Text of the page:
Credit cards and other analyses
AXSB’s thrust on high-yield lending is palpable
We had placed AXSB as our top pick in our most recent Banking Sector Report, wherein we mentioned its thrust on high-yielding segments as 1 of 3 key reasons underlying our view. In this report, we specifically note that (1) AXSB’s market share in net credit cards added has improved dramatically after a lean CY20 (2) AXSB’s thrust on high-yielding segments has already been playing out in FY22 and (3) AXSB has been able to reduce dependence on RIDF bonds and is likely to continue to do so
In this report, we also continue to acutely examine the critical credit cards market since success in growing a credit cards’ franchise can materially move the needle in terms of overall bank RoA. We incorporate data for April 2022 into our long-term monthly database, which dates back to December 2016 and we present all key data pictorially in this report (see page 8 onwards). Our last report on credit cards had exclusively dealt with the subject.
We most prefer AXSB, SBI, ICICI, FED and CSB in the banking space, in that order.
AXSB’s market share in net credit cards added has improved dramatically after a lean CY20
We note that AXSB’s market share in net credit cards added had declined to 0.4% in CY20 but has since bounced back to 14.8% in CY21 and improved further to 18.1% in 4MCY22. This is positive from a leading indicator perspective as spends would rise with a lag and, also, lead to improved credit card loan book. We note that the market share of AXSB in credit card spends had declined from 10.5% in CY19 to 8.8% in CY20 and to 8.5% in CY21. This has inched back up to 8.8% in 4MCY222 and we expect further improvement as cards added see improvement in spend per card with a lag
AXSB’s thrust on high-yielding segments has already been playing out in FY22
We identify personal loans, credit cards, loan against property and small business banking as the 4 segments of high-yield that we see AXSB pursuing meaningfully. Personal loans had slowed to a crawl, growing 0.1% YoY in FY21, and have bounced back to 13.8% YoY growth in FY22. Credit cards loan book de-grew -13.2% YoY in FY21 and have since returned to growing at 19.6% YoY in FY22. LAP book has shown standout improvement, growing 42.4% YoY in FY22 compared with 8.5% in FY21. Small business banking has dramatically improved upon its already healthy growth of 35.6% YoY in FY21 to an even stronger 72.8% growth YoY in FY22. Taken together, these 4 segments had grown 5.0% YoY in FY21, which improved significantly to 33.0% YoY in FY22.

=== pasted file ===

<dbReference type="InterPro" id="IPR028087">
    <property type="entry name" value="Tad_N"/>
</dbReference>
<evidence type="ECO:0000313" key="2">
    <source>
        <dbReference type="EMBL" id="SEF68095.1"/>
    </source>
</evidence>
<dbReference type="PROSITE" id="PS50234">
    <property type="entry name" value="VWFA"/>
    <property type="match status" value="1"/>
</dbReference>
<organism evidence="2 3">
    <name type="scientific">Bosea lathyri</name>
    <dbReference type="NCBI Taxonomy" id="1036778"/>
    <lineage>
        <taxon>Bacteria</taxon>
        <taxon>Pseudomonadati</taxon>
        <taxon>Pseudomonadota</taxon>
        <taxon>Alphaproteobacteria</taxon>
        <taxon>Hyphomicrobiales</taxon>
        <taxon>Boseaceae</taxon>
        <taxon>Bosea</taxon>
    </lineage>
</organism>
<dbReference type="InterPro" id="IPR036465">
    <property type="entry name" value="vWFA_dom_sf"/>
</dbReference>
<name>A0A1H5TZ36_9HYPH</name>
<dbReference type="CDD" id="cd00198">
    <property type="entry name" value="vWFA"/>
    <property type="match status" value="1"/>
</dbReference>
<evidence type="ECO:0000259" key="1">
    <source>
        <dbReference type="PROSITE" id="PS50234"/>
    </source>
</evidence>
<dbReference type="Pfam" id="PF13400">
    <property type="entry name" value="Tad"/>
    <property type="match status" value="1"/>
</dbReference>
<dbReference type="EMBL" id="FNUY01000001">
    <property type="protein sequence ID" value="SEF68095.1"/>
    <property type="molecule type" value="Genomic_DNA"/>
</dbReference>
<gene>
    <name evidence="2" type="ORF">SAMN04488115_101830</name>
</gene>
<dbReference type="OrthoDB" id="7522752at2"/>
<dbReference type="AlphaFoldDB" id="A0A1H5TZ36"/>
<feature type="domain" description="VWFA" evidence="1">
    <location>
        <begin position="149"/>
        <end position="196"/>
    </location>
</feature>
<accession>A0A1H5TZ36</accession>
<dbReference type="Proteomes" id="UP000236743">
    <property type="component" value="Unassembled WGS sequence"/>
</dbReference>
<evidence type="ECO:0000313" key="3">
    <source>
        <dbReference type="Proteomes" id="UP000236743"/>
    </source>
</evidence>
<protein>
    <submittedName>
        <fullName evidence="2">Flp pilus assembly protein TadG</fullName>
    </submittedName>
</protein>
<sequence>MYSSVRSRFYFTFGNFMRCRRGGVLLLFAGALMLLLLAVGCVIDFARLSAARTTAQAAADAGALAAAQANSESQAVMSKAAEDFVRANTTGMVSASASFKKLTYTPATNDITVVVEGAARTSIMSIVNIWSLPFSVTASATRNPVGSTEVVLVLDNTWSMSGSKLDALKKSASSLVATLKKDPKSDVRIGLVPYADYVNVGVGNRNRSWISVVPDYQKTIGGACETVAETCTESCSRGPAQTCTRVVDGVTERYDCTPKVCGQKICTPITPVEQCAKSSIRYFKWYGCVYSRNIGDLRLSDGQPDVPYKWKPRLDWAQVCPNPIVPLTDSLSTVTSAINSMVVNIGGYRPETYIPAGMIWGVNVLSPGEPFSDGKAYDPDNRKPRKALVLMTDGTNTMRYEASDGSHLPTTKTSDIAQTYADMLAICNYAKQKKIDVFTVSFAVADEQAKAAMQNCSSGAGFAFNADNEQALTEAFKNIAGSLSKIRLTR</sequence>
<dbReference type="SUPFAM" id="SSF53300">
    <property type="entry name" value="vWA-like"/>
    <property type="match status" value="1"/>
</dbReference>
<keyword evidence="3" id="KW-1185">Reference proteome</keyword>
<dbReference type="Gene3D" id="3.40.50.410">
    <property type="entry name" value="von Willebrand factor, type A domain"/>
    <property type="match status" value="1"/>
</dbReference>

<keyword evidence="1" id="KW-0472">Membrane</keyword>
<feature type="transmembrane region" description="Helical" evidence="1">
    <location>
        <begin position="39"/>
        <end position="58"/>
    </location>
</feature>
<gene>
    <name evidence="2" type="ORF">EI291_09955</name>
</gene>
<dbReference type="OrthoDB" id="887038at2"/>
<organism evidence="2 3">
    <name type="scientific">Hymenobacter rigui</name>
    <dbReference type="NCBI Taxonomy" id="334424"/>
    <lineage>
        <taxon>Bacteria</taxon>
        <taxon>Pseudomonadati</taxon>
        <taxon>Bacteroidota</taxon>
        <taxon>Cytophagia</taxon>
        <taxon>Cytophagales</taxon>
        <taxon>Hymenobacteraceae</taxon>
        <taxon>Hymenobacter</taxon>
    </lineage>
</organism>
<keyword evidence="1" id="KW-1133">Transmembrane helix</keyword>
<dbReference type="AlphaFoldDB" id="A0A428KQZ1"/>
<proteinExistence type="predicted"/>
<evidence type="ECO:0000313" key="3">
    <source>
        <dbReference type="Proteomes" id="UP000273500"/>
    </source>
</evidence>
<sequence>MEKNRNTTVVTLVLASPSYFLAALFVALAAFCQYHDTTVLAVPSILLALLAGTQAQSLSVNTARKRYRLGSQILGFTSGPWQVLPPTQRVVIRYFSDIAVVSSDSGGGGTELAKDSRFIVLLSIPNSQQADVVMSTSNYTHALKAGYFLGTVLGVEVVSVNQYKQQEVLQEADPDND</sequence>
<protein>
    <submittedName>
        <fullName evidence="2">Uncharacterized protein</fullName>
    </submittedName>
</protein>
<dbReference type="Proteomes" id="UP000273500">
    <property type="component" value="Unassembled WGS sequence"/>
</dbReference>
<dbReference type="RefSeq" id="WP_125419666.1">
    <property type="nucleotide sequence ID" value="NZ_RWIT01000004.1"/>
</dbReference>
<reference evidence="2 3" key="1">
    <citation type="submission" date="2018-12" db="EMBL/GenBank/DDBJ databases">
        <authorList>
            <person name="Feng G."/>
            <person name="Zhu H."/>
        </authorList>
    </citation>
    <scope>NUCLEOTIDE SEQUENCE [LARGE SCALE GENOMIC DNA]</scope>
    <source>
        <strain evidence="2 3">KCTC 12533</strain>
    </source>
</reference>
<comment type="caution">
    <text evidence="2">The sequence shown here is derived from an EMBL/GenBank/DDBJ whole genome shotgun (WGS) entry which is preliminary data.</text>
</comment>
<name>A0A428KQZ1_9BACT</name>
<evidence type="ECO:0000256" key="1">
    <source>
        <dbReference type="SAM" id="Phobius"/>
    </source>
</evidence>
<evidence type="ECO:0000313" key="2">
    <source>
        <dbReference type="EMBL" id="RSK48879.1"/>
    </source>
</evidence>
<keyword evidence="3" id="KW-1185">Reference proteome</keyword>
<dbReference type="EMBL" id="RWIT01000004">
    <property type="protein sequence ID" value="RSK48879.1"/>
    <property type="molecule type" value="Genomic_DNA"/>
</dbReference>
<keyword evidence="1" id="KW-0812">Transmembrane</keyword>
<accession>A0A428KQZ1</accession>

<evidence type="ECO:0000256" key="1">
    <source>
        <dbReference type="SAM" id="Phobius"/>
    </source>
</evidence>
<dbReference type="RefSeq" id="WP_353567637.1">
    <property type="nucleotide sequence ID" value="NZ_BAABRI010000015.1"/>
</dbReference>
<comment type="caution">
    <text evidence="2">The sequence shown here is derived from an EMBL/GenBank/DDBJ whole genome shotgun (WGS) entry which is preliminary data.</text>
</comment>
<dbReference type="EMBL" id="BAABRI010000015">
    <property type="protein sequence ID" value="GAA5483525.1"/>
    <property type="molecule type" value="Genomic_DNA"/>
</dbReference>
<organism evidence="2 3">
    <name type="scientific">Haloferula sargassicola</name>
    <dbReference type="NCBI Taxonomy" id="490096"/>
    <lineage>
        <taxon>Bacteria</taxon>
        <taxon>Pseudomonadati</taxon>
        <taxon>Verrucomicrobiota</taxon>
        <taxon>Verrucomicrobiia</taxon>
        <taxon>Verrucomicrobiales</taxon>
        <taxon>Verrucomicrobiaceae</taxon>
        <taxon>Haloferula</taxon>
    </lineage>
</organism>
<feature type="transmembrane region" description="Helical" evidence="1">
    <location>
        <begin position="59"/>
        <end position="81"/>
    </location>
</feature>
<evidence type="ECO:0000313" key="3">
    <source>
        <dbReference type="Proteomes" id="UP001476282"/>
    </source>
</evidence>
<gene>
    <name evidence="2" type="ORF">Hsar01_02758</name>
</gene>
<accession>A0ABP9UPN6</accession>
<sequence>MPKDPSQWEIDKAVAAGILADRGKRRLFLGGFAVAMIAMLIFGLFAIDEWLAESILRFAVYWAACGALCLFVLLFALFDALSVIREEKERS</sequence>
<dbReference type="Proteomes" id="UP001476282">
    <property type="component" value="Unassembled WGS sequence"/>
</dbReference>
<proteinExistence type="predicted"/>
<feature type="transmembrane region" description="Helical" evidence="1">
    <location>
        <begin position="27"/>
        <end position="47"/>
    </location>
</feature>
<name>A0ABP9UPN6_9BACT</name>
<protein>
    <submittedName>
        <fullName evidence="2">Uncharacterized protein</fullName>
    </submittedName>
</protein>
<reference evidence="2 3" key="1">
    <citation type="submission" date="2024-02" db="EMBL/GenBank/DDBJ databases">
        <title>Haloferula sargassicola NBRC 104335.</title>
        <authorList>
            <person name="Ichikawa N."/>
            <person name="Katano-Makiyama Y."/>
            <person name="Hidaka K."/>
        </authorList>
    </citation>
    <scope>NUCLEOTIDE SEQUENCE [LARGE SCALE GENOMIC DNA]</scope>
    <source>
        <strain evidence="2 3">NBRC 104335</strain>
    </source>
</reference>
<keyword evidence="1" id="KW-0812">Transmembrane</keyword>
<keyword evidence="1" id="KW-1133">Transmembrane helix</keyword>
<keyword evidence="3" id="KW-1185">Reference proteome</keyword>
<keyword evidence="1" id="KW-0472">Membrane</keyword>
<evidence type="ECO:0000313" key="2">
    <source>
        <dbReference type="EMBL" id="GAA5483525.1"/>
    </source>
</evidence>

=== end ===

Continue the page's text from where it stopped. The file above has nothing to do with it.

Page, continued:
AXSB has been able to reduce dependence on RIDF bonds and is likely to continue to do so
Share of RIDF bonds in assets has declined from 4.75% of assets as of FY21 to 3.54% of assets as of FY22. There was no incremental allocation to RIDF in FY21 itself as PSL targets were satisfied via organic PSL loan origination and PSLC purchases. In FY21, AXSB purchased PSLC aggregating to Rs 597.2bn and sold PSLC aggregating to Rs 499.8bn. AXSB’s PSL achievement for FY21 was 41.7% compared to the target of 40%. While we do not have the corresponding figure for PSL achievement in FY22, the material decline in RIDF assets as a proportion of total assets is indicative of incremental success in this area. Share of PSL loans as a proportion of domestic advances had risen from 27.3% in FY20 to 31.8% in FY21. Traction for PSL loans has been healthy in FY22, with Rural loans growing 29% YoY in FY22 compared with 17.5% YoY in FY21 whereas, Commercial Banking Group, 89% of which is PSL-compliant as of FY22, has grown 26% in FY22 compared with 13% in FY21
We most prefer AXSB, SBI, ICICI, FED and CSB in the banking space, in that order
We least prefer DCB, CUBand KMB in our coverage universe. Our detailed valuation table with pecking order is provided on page 12.
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